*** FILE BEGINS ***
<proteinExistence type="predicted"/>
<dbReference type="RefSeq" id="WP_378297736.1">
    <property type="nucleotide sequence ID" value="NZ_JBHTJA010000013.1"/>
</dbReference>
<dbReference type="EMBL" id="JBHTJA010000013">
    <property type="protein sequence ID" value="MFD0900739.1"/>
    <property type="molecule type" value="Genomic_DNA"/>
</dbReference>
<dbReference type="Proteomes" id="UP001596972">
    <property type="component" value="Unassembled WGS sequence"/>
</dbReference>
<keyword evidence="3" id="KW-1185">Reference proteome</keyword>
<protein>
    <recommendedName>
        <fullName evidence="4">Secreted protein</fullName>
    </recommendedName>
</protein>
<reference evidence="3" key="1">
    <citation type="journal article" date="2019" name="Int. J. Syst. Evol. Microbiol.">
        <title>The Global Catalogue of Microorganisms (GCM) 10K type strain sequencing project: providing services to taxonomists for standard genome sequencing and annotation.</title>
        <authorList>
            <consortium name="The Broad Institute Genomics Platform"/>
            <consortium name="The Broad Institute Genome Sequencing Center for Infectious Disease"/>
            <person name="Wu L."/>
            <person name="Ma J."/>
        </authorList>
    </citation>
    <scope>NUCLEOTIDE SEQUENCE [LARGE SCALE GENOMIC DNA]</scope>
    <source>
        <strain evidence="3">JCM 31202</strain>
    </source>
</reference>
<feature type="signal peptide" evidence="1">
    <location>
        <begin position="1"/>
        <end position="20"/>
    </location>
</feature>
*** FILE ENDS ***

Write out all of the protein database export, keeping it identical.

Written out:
<proteinExistence type="predicted"/>
<dbReference type="RefSeq" id="WP_378297736.1">
    <property type="nucleotide sequence ID" value="NZ_JBHTJA010000013.1"/>
</dbReference>
<dbReference type="EMBL" id="JBHTJA010000013">
    <property type="protein sequence ID" value="MFD0900739.1"/>
    <property type="molecule type" value="Genomic_DNA"/>
</dbReference>
<dbReference type="Proteomes" id="UP001596972">
    <property type="component" value="Unassembled WGS sequence"/>
</dbReference>
<keyword evidence="3" id="KW-1185">Reference proteome</keyword>
<protein>
    <recommendedName>
        <fullName evidence="4">Secreted protein</fullName>
    </recommendedName>
</protein>
<reference evidence="3" key="1">
    <citation type="journal article" date="2019" name="Int. J. Syst. Evol. Microbiol.">
        <title>The Global Catalogue of Microorganisms (GCM) 10K type strain sequencing project: providing services to taxonomists for standard genome sequencing and annotation.</title>
        <authorList>
            <consortium name="The Broad Institute Genomics Platform"/>
            <consortium name="The Broad Institute Genome Sequencing Center for Infectious Disease"/>
            <person name="Wu L."/>
            <person name="Ma J."/>
        </authorList>
    </citation>
    <scope>NUCLEOTIDE SEQUENCE [LARGE SCALE GENOMIC DNA]</scope>
    <source>
        <strain evidence="3">JCM 31202</strain>
    </source>
</reference>
<feature type="signal peptide" evidence="1">
    <location>
        <begin position="1"/>
        <end position="20"/>
    </location>
</feature>